On April 14, 2011, Novocure announced that the U.S. Food and Drug Administration (FDA) approved the NovoTTF-100A System (NovoTTF) for the treatment of adult patients with glioblastoma multiforme (GBM) brain tumors, following tumor recurrence after receiving chemotherapy. The portable, wearable device delivers an anti-mitotic, anti-cancer therapy as patients maintain their normal daily activities. The NovoTTF is a novel, first-in-class treatment option for patients and physicians battling glioblastoma. "Our device provides patients and physicians with a novel, non-invasive alternative to chemotherapy that is safe and effective," said Dr. Eilon Kirson, Novocure's Chief Medical Officer. "The device allows for continuous treatment without the usual, debilitating side effects that chemotherapies inflict on recurrent GBM patients and indirectly on their families." The NovoTTF-100A System is a portable, non-invasive medical device designed for continuous use throughout the day by the patient. The device has been shown in in vitro studies to slow and reverse tumor growth by inhibiting mitosis, the process by which cells divide and replicate. The NovoTTF-100A device, which weighs about six pounds (three kilograms), creates a low intensity, alternating electric field within the tumor that exerts physical forces on electrically charged cellular components, preventing the normal mitotic process and causing cancer cell death prior to division. Novocure currently has US and European marketing approvals for the NovoTTF-100A. Results from a 237 patient randomized pivotal trial demonstrated that compared to patients treated with chemotherapy, NovoTTF-treated patients achieved comparable median overall survival times, had fewer side effects, and reported improved quality of life scores.

April 15th

Analysis Indicates Human Speech Arose in Africa

An analysis of language from around the world suggests that human speech originated – just once – in central and southern Africa. Verbal communication then likely spread around the globe, evolving alongside migrating human populations, according to Dr. Quentin Atkinson, reporting in the April 15 issue of Science. The researcher from New Zealand studied the phonemes, or the perceptually distinct units of sound that differentiate words, used in 504 human languages today and found that the dialects containing the most phonemes are spoken in Africa while those with the fewest phonemes are spoken in South America and on tropical islands in the Pacific Ocean. The author notes that this pattern of phoneme usage around the world mirrors the pattern of human genetic diversity, which also declined as humans expanded their range from Africa to colonize other regions. In general, the areas of the globe that were most recently colonized incorporate fewer phonemes into the local languages whereas the areas that have hosted human life for millennia (particularly sub-Saharan Africa) still use the most phonemes. This decline in phoneme usage cannot be explained by demographic shifts or other local factors, and it provides strong evidence for an African origin of modern human languages – as well as parallel mechanisms that slowly shaped both genetic and linguistic diversity among humans. [Science abstract]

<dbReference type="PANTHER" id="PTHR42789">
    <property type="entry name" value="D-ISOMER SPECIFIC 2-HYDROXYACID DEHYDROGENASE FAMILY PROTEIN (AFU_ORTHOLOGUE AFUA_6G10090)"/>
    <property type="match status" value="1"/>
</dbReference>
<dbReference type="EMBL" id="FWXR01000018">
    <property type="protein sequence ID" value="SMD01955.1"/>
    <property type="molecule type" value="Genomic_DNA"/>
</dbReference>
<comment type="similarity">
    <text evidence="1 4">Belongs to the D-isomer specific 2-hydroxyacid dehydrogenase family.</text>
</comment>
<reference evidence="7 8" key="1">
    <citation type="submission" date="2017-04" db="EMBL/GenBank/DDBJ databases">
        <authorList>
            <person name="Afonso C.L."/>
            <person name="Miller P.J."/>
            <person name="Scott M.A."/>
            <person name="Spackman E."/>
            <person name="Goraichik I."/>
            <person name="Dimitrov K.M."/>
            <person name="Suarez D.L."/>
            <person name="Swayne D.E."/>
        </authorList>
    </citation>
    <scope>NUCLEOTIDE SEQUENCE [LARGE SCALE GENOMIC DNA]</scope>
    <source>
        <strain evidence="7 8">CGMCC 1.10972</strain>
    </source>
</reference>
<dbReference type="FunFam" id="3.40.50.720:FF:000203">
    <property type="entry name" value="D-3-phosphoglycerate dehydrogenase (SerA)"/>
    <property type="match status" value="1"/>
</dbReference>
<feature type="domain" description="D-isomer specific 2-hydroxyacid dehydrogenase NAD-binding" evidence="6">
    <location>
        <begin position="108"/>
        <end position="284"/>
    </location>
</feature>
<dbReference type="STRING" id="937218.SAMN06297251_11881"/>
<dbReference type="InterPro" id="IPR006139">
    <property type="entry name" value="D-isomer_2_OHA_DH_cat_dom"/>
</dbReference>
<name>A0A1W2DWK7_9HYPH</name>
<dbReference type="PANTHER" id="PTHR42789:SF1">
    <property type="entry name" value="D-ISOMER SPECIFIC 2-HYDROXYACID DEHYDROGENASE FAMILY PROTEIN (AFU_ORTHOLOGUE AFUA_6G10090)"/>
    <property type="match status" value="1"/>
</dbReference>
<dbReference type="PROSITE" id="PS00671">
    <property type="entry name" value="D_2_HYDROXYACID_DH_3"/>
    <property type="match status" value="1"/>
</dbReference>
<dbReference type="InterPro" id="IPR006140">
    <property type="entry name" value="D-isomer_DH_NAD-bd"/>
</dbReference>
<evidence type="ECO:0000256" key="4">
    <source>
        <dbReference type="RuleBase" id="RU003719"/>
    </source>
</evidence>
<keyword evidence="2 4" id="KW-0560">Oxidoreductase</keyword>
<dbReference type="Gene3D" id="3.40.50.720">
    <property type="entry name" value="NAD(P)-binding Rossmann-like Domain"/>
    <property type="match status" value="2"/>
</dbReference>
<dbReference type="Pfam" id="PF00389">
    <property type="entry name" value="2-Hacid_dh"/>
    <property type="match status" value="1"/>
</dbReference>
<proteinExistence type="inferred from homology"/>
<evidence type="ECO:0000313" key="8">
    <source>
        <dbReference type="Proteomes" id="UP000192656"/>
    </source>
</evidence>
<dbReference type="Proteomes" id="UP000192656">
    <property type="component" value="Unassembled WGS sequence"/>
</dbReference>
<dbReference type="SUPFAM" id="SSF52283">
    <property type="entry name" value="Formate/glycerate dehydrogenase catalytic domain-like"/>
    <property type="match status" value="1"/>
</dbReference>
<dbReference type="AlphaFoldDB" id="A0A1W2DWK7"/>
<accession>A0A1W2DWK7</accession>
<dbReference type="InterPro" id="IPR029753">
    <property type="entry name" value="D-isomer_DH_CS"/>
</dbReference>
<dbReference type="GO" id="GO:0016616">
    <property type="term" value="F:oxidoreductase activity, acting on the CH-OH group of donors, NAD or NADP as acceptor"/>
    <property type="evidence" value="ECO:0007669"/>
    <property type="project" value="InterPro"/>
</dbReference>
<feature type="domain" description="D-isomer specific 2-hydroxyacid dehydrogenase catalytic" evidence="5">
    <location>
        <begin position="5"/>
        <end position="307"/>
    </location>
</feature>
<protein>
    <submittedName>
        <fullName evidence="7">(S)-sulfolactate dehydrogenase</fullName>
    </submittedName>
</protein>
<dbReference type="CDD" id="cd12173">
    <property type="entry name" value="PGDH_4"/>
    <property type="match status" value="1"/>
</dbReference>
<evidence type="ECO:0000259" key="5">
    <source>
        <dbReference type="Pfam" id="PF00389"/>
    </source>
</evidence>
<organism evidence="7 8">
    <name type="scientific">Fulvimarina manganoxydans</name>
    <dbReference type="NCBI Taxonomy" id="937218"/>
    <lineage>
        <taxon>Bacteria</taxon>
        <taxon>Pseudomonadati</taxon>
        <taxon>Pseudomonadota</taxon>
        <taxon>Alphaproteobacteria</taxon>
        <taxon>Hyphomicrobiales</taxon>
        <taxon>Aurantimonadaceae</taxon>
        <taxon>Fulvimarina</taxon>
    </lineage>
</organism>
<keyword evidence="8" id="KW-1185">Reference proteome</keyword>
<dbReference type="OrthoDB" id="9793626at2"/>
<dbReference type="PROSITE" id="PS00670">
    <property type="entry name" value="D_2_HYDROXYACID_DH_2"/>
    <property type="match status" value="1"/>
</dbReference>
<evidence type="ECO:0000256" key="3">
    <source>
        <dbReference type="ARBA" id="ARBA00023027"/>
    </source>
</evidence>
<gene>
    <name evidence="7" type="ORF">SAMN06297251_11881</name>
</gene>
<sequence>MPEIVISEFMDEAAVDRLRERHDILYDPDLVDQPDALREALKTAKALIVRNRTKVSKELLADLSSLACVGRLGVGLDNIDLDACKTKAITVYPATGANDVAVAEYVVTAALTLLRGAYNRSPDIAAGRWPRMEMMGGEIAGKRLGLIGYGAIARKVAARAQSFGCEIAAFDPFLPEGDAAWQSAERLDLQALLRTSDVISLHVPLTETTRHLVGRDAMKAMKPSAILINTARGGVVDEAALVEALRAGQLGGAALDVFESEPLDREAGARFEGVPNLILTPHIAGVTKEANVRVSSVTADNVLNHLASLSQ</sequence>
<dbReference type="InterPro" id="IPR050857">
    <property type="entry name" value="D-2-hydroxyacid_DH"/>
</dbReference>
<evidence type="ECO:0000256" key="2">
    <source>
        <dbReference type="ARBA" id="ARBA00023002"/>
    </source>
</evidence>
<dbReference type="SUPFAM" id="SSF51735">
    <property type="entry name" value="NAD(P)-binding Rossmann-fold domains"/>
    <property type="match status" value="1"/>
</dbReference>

Potential New Target for Treatment of Neurofibromatosis Type 2

The proteins that provide cells with a sense of personal space could lead to a therapeutic target for neurofibromatosis type 2 (NF2), an inherited cancer disorder, according to researchers at The Wistar Institute and collaborating institutions. The findings, which appear in the April 12 issue of the journal Cancer Cell, could have profound implications for NF2 and related cancers, such as mesothelioma. The researchers describe, for the first time, that Merlin, the protein encoded by the NF2 gene interacts with a protein called angiomotin. This connection between Merlin and angiomotin also brings together two important information networks in cells, both of which have been implicated in numerous forms of cancer. It is a connection, the researchers say, between the sensors that detect interactions between cells and the signaling networks that drive cell division. "Angiomotin is required for movement of cells that form new blood vessels, so it is fascinating to see it so closely linked to Merlin, the product of the NF2 gene, loss of which leads to tumor formation," said Dr. Joseph Kissil, senior author of the study and associate professor in the Molecular and Cellular Oncogenesis Program of The Wistar Institute Cancer Center. "The discovery opens up a potential new method to treat NF2 by attacking the tumor cells directly and by starvation, a strategy already employed in certain cancer therapies. Drugs like Avastin, for example, target the growing blood vessels," Kissil said, "but what makes angiomotin a tempting target is that it is used by both blood vessels and the growing tumor cells that need the nutrients these blood vessels provide." NF2 is a genetic disorder caused by a mutation in both copies of a person's NF2 gene. It occurs in about one in every 30,000 people, and it is mostly hereditary.

April 15th

Immunotherapy May Be Helpful in Wiskott-Aldrich Syndrome